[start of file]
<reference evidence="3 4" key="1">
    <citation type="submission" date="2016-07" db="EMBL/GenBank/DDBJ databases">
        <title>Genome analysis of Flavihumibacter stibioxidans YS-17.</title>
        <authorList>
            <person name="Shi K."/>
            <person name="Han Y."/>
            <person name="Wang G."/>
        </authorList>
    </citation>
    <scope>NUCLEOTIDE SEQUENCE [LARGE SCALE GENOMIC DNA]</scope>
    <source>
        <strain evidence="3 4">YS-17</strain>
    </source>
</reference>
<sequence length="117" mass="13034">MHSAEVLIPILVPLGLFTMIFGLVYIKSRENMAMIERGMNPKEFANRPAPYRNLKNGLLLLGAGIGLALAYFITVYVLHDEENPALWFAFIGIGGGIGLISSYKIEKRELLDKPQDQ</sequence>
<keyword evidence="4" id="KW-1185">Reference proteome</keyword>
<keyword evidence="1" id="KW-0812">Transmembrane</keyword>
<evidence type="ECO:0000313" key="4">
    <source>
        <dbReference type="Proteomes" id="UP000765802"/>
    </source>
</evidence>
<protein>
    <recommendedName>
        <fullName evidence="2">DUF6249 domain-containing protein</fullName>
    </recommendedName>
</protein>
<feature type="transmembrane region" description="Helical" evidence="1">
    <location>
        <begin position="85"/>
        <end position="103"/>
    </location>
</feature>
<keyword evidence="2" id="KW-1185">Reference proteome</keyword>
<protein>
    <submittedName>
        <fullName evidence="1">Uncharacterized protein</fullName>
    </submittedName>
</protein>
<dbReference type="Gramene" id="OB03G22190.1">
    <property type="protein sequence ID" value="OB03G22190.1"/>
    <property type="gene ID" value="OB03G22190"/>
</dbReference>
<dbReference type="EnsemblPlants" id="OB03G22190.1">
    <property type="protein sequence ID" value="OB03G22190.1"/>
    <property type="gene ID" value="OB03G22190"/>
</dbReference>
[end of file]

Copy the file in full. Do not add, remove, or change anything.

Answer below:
<reference evidence="3 4" key="1">
    <citation type="submission" date="2016-07" db="EMBL/GenBank/DDBJ databases">
        <title>Genome analysis of Flavihumibacter stibioxidans YS-17.</title>
        <authorList>
            <person name="Shi K."/>
            <person name="Han Y."/>
            <person name="Wang G."/>
        </authorList>
    </citation>
    <scope>NUCLEOTIDE SEQUENCE [LARGE SCALE GENOMIC DNA]</scope>
    <source>
        <strain evidence="3 4">YS-17</strain>
    </source>
</reference>
<sequence length="117" mass="13034">MHSAEVLIPILVPLGLFTMIFGLVYIKSRENMAMIERGMNPKEFANRPAPYRNLKNGLLLLGAGIGLALAYFITVYVLHDEENPALWFAFIGIGGGIGLISSYKIEKRELLDKPQDQ</sequence>
<keyword evidence="4" id="KW-1185">Reference proteome</keyword>
<keyword evidence="1" id="KW-0812">Transmembrane</keyword>
<evidence type="ECO:0000313" key="4">
    <source>
        <dbReference type="Proteomes" id="UP000765802"/>
    </source>
</evidence>
<protein>
    <recommendedName>
        <fullName evidence="2">DUF6249 domain-containing protein</fullName>
    </recommendedName>
</protein>
<feature type="transmembrane region" description="Helical" evidence="1">
    <location>
        <begin position="85"/>
        <end position="103"/>
    </location>
</feature>
<keyword evidence="2" id="KW-1185">Reference proteome</keyword>
<protein>
    <submittedName>
        <fullName evidence="1">Uncharacterized protein</fullName>
    </submittedName>
</protein>
<dbReference type="Gramene" id="OB03G22190.1">
    <property type="protein sequence ID" value="OB03G22190.1"/>
    <property type="gene ID" value="OB03G22190"/>
</dbReference>
<dbReference type="EnsemblPlants" id="OB03G22190.1">
    <property type="protein sequence ID" value="OB03G22190.1"/>
    <property type="gene ID" value="OB03G22190"/>
</dbReference>